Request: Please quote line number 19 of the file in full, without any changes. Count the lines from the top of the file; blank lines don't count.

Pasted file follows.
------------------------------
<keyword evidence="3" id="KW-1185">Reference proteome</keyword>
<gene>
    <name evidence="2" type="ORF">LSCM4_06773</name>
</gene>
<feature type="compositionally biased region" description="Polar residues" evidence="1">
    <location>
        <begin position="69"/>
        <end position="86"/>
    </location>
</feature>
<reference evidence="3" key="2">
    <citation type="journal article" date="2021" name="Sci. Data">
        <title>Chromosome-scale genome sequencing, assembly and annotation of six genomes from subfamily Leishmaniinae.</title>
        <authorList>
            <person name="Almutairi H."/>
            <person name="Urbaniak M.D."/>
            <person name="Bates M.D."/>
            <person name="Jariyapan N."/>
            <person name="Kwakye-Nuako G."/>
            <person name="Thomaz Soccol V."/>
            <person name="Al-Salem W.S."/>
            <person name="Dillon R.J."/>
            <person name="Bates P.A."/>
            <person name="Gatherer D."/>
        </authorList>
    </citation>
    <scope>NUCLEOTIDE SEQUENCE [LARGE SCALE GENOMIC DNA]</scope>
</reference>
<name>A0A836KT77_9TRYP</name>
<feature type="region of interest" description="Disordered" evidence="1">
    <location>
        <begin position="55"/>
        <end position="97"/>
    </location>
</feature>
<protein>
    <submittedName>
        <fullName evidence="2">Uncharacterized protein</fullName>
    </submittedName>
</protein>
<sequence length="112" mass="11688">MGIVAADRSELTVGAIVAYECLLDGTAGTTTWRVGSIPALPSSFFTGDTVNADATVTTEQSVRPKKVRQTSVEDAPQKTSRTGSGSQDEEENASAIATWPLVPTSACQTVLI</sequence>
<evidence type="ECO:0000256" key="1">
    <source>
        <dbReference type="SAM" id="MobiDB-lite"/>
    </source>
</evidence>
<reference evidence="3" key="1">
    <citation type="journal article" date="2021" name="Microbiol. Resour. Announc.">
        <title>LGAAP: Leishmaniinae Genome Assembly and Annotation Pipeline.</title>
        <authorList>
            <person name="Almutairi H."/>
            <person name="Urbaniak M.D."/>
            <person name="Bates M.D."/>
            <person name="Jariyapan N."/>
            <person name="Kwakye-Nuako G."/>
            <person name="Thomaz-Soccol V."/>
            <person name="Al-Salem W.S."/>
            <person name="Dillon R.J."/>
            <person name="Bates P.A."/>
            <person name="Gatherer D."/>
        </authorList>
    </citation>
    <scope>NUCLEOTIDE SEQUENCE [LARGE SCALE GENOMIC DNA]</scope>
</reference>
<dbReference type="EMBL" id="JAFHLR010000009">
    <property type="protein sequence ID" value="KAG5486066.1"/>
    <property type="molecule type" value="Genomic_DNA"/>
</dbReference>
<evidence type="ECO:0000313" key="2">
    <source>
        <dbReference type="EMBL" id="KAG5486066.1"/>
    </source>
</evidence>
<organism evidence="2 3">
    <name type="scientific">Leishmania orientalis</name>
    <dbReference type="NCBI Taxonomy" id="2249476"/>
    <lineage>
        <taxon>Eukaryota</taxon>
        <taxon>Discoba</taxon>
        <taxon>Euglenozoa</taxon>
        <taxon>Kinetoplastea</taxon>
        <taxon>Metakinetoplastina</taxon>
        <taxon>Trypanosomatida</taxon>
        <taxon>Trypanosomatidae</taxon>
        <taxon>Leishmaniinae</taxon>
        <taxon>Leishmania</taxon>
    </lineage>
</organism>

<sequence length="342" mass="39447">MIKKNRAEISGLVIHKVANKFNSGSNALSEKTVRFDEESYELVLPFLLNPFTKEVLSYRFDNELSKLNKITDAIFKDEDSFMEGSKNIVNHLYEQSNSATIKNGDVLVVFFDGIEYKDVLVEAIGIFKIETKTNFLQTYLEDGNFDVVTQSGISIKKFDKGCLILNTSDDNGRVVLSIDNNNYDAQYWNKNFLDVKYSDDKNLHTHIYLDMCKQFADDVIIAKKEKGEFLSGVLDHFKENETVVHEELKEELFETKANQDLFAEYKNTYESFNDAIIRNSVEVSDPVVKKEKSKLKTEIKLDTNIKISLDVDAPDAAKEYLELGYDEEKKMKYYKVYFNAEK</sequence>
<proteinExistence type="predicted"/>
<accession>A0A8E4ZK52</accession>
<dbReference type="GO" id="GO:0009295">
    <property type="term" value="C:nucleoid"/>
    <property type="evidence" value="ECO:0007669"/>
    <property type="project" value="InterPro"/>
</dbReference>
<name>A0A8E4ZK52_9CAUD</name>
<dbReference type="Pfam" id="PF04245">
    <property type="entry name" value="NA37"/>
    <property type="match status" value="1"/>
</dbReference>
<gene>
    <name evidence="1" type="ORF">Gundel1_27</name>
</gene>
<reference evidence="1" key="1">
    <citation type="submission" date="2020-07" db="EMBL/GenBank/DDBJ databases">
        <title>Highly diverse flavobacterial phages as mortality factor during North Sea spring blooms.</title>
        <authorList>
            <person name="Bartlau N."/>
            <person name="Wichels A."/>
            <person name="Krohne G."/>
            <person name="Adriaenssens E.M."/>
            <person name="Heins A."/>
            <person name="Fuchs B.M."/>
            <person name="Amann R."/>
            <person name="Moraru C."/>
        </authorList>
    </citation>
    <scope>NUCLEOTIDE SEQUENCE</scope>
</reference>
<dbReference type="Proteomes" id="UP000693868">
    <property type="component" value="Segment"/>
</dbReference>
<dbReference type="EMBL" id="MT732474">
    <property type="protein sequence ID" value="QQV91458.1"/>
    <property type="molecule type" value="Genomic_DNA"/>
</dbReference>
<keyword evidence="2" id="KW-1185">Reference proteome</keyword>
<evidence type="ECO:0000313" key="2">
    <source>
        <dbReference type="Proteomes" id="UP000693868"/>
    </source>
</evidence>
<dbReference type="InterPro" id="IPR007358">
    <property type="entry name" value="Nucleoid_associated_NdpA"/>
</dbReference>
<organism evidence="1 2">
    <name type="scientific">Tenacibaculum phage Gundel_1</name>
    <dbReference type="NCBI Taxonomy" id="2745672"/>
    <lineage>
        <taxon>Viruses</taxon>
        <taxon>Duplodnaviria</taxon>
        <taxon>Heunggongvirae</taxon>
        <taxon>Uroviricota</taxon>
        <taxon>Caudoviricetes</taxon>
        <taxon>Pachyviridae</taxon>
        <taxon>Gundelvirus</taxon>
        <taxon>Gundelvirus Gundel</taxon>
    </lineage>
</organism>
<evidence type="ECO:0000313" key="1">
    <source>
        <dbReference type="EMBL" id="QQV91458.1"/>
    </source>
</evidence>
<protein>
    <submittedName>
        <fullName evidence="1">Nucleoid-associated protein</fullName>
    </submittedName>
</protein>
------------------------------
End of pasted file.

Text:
            <person name="Kwakye-Nuako G."/>